Dean of the Year: Darden’s Robert Bruner

University of Virginia, Darden School of Business

‘ALUMNI WERE ON HAPPY BECAUSE OUR RANKINGS WERE EBBING’

“Bob is an amazing professor,” adds Greg Fairchild, who had Bruner as his first-year finance teacher some 20 years ago and is now a Darden professor himself. “He understood the walk people had to take to get a difficult financial concept. He won’t do it in a ‘I’m-your-buddy’ way. He is a very formal guy so he creates comfort in the class through context. He had an iconic status.”

Bruner was in New York at Columbia University as a visiting scholar when he received a phone call from the president of the University of Virginia in 2005 asking him to return as interim dean. The school was in the midst of a troubled transition. A dean search failed to turn up any viable candidates partly because of governance issues between the school and the trustees of the Darden Foundation, which manages the school’s endowment, operates its executive education offerings and promotes philanthropic support by alumni and corporations.

And things were going south. “We had experienced a decline in applications over several years,” recalls Bruner. “We had students who were less than satisfied with the recruiting environment generally. Some faculty had left. Some alumni were unhappy about the school principally because our rankings were ebbing. And we had a failed dean search that year which is another yellow flag if not a red flag about things going on.”

‘I KIND OF FELL INTO THE JOB’

By then, Bruner had authored or co-authored some 20 books, including the 1,056-page door stopper Applied Mergers and Acquisitions, along with more than 250 case studies. Yet another book or a dozen more case studies seemed less a challenge to him than what he viewed as a “great no-fault opportunity to see what being a dean would be like. I said ‘yes’ out of many sentiments, not least of which was my concern for the school that I had worked at for 23 years. So I kind of fell into the job.”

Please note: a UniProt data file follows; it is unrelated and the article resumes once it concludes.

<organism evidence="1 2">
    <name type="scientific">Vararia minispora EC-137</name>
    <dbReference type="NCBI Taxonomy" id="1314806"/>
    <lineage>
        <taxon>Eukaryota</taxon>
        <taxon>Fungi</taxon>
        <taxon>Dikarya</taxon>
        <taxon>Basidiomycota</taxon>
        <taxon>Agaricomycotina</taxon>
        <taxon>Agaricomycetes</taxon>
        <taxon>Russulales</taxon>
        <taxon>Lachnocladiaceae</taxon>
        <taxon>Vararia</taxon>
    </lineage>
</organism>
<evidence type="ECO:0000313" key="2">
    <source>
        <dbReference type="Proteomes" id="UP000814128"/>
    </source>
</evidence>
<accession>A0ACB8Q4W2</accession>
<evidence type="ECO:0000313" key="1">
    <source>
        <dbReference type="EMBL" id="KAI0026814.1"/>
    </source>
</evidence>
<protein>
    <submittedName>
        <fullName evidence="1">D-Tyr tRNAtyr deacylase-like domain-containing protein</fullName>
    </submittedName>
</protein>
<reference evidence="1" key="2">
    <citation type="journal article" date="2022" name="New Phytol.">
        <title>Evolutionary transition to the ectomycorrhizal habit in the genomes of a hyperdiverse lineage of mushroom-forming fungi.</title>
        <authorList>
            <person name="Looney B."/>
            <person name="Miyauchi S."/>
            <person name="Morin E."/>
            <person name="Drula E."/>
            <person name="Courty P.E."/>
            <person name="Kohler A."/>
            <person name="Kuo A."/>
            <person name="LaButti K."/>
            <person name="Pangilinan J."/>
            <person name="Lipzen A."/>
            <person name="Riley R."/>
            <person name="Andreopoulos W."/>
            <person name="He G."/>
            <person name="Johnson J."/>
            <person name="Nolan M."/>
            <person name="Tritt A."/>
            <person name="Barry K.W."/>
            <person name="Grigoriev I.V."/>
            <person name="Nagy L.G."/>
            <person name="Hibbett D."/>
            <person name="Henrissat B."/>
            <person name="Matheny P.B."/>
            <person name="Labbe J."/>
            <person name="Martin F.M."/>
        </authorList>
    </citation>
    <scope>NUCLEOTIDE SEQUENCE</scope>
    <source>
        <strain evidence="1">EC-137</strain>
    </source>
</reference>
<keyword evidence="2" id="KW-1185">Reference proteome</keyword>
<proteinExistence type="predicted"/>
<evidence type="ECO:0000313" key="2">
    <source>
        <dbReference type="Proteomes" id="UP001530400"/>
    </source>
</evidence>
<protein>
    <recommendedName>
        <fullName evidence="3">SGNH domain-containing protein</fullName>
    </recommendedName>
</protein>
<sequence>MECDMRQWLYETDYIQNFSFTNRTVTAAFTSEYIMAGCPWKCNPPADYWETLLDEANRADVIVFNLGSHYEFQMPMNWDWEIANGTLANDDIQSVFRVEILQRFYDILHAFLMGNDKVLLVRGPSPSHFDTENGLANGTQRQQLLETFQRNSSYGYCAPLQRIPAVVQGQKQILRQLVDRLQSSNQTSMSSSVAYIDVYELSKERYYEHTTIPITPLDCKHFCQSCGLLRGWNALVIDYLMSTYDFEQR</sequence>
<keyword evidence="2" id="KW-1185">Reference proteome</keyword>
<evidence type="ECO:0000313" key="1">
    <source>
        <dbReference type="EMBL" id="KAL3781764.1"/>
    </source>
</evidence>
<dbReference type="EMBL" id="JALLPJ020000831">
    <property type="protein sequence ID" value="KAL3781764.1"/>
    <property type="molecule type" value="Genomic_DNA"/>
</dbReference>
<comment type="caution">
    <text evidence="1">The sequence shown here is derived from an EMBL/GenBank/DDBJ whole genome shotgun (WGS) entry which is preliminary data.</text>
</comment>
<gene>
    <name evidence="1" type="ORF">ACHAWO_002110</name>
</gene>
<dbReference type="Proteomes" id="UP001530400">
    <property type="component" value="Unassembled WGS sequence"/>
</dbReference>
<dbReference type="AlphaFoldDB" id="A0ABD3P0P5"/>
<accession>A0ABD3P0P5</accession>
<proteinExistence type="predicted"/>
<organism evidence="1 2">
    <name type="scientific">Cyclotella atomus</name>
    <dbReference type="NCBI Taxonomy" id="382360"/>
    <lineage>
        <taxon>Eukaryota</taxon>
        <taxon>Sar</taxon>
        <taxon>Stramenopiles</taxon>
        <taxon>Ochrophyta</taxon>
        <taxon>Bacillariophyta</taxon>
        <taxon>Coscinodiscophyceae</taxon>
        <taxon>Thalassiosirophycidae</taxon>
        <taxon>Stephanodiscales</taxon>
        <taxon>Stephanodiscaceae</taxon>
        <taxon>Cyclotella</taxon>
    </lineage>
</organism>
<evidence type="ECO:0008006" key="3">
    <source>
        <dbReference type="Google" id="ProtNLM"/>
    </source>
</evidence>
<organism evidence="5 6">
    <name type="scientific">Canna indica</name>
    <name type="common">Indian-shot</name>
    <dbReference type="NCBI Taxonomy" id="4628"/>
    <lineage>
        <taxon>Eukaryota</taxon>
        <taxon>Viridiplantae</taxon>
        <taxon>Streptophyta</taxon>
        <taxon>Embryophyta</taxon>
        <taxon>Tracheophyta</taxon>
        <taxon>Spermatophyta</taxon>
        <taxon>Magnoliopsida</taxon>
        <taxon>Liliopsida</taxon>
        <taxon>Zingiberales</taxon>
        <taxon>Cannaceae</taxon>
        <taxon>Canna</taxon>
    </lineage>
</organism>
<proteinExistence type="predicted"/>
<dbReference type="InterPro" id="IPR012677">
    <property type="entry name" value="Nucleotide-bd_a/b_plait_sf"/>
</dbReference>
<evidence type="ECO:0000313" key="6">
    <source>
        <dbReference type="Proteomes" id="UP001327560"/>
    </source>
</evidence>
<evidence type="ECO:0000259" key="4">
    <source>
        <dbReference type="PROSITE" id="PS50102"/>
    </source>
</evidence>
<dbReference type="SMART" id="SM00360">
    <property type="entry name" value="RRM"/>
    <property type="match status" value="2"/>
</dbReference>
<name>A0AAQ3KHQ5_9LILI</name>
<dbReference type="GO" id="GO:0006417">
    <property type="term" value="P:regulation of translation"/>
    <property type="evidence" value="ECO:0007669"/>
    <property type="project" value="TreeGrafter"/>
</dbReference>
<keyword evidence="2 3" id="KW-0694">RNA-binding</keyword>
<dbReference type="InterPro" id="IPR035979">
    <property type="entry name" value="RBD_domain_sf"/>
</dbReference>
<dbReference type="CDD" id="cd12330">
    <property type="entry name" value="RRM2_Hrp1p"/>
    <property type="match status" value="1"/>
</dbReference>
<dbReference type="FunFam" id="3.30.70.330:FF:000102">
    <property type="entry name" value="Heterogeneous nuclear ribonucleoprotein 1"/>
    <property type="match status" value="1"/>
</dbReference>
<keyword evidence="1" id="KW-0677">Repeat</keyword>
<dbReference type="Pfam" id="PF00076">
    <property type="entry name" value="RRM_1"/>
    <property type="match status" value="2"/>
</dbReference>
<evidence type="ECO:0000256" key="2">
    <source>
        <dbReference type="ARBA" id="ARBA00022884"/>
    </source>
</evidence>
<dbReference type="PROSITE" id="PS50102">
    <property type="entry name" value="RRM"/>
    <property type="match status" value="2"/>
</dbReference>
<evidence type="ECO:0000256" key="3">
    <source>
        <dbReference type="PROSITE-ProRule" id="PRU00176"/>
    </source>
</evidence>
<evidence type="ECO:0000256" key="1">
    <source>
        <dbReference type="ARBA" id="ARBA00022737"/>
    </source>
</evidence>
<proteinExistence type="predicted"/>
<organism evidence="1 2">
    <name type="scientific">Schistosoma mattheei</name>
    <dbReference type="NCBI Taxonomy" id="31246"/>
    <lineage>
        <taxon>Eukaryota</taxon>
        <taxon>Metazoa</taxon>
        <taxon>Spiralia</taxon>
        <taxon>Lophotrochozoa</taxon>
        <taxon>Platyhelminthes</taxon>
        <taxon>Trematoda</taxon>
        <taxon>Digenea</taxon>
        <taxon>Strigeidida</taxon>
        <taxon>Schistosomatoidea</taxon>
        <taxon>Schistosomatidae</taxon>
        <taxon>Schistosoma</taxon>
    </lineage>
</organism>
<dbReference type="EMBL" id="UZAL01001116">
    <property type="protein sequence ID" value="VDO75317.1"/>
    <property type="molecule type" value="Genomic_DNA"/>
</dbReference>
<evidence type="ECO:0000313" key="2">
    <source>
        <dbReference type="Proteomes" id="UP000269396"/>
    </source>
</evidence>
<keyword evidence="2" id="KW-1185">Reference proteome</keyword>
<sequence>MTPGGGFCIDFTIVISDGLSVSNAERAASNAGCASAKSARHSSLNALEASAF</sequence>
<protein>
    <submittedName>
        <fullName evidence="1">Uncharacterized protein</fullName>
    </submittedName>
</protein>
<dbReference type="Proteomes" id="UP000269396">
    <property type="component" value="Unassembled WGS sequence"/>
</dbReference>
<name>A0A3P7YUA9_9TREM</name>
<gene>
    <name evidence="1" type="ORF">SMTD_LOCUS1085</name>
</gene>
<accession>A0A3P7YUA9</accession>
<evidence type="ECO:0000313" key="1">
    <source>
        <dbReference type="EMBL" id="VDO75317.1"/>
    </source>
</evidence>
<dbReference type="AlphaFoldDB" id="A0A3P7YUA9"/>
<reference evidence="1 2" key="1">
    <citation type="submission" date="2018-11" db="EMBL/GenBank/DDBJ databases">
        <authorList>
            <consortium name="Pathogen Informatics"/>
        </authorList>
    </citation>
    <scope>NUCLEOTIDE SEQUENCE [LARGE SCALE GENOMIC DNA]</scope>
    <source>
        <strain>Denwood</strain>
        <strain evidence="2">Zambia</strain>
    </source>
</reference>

Bruner threw all of himself into it. Within six months, he was asked to take on the deanship for a regular term. He painstakingly resolved the friction between the school and the foundation’s trustees by shepherding a memo of understanding through more than two dozen revisions. He engaged several teams of faculty and staff around a series of initiatives that would help to turnaround the school. He plowed considerably more money into scholarships to entice the best students to Darden. He beefed up the school’s faculty expertise in strategy, technology and operations, and ethics, helping to recruit many outstanding professors including Raul Chao in operations and Yael Grushka-Cockayne in decision analysis.

With little fanfare, Bruner also launched a major innovation and design effort in 2008 on the flagship MBA program that has since spawned nearly 40 experiments and changes that range from a program of coaching and personal development for students to new field-based experiential learning electives that include required trips abroad.

“This reflects one of my deepest held beliefs,” says Bruner. “In academia there is no more powerful force than peer pressure. What a leader does is help a circle of peers express their aspirations or values in useful and powerful ways. Almost without a dean’s heavy-handed intervention, the community gets on with it and begins to adapt. Numerous business schools are announcing major curriculum changes. I follow these with great interest and I stand in appreciation for what many if not all of them are doing. But the truth is I believe that innovation occurs in the small rather than in the large. I think that major change is an aggregation of many little bets that are made rather than by a generalissimo at the top of the command structure telling everybody this is how we are going to change.”